Good morning. Be sure to check out the Comet NEOWISE before it disappears at the end of the month – not to be seen again for another 6,800 years (how to find it). Pro tip: The comet will be at its closest to Earth tonight.
“Always bear in mind that your own resolution to success is more important than any other one thing.”
Race In America
Protests in the wake of the death of George Floyd have been ongoing for nearly two months and put a spotlight on race in America. Today we’ll dive into public opinion polls on race relations across the U.S.
Fifty-seven percent of U.S. voters support the protests and demonstrations after the killing of George Floyd, while 32% oppose, and 9% don’t have feelings either way.
Seventy-one percent of Americans believe race relations are either very or fairly bad, a 16% increase since February.
Another Economist/YouGov poll found that 53% of Americans think the protests are dividing the country, with 15% believing they are uniting it, and 19% thinking protests haven’t made any difference.
On a Positive Note Despite concerns about the country’s current state, some polls show Americans are hopeful that the movement will spur change and improve race relations.
The Economist/YouGov poll reported that 43% of White Americans and 45% of Black Americans predict that race relations will be better in the future, compared to 20% who believe it will worsen.
According to a Washington Post-Ipsos poll in June, 59% of Black Americans believe the movement will bring significant change, and 54% think it’s likely that police treatment of Black people will improve.
What’s Next? Across the country, legislation is still in the works to improve race relations and combat police brutality.
The House passed the George Floyd Justice in Policing Act on June 25, which, among other things, would end the doctrine of qualified immunity and ban chokeholds nationwide.
A similar Senate bill was rejected by Democrats, who felt it did not sufficiently address systemic racism in policing. The Senate’s bill would incentivize state and local police departments to make changes (including limiting the use of chokeholds), but would not alter qualified immunity.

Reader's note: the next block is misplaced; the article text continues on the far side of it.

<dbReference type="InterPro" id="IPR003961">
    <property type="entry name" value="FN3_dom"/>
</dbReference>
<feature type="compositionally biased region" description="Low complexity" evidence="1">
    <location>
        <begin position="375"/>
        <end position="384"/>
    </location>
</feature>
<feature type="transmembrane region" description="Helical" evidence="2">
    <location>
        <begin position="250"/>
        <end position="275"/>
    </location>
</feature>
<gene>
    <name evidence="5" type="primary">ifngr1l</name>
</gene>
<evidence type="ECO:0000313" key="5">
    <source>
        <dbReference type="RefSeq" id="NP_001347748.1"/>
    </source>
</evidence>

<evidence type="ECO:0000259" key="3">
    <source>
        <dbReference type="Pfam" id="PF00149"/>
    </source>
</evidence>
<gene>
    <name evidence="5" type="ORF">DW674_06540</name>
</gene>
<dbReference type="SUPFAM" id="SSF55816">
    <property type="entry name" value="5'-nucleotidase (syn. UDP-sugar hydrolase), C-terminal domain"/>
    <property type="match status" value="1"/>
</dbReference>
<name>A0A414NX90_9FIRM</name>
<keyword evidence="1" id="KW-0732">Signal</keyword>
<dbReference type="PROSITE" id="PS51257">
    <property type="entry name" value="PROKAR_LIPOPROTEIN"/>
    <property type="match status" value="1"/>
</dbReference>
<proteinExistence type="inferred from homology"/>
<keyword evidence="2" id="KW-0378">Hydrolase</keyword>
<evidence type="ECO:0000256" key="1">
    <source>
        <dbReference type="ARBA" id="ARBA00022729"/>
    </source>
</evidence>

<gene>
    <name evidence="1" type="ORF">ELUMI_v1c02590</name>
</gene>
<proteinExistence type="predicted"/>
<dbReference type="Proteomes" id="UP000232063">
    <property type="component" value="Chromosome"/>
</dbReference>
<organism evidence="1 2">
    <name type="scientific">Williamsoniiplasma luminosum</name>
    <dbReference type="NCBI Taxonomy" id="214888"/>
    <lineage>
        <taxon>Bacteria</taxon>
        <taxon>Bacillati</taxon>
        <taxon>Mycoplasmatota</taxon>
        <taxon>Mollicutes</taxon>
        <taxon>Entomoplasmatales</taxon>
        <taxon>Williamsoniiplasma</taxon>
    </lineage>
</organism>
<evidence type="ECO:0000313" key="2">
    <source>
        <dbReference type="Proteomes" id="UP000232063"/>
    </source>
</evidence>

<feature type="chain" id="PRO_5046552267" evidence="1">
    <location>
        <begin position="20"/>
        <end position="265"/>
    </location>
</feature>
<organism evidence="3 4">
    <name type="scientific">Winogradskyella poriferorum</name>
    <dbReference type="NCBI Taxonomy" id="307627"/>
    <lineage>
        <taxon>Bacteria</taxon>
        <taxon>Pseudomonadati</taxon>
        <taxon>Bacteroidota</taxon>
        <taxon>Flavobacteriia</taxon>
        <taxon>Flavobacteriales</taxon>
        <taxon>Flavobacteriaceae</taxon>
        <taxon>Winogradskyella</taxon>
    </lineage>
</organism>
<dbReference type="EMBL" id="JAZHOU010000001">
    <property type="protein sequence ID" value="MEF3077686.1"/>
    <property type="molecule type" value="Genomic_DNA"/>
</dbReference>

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Fourteen states have an estimated ICU bed capacity above 70% according to HHS data, led by Rhode Island (85.2%), Alabama (84.0%), and Nevada (81.3%). Check out your state.
Major virus news: EU leaders approved a ~$2 trillion COVID-19 recovery plan following a 4-day summit.
More major virus news: The CDC released data on Tuesday indicating COVID-19 cases could be 6 to 24 times higher than reported in certain areas.
FBI Arrests Ohio Lawmakers In Bribery Scheme
FBI agents arrested Ohio House Speaker Larry Householder and four others on Tuesday in connection with a $60 million bribery scheme. The charges are linked to a controversial law passed last year that bailed out two Ohio nuclear power plants. The federal complaint alleges a years-long bribery campaign to support Householder’s bid for speaker, and then pass the nuclear bailout legislation with his help.
President Trump signed a memo yesterday stating it will be the “policy of the United States to exclude from the apportionment base aliens who are not in a lawful immigration status under the Immigration and Nationality Act.” The move aims to exclude undocumented immigrants from being taken into account when deciding how many House seats are assigned to each state and how the congressional districts are drawn.
More: The memo did not specify how undocumented immigrants would be identified. Last summer, the Supreme Court blocked an attempt by the Trump administration to add a citizenship question to the 2020 census.
Worth Noting: The DOJ on Tuesday formally accused two Chinese hackers of attempting to steal COVID-19 vaccine research from the U.S. The indictment also alleges the two hackers stole hundreds of millions of dollars in information from companies across the globe, dating back more than ten years.
Also Worth Noting: The British Parliament’s Intelligence and Security Committee published a report on Tuesday regarding Russian interference in British politics. Read it here.
The Coronavirus Effect
Microsoft subsidiary LinkedIn will cut ~960 jobs (about 6% of its global workforce) due to COVID-19’s impact on demand for its products.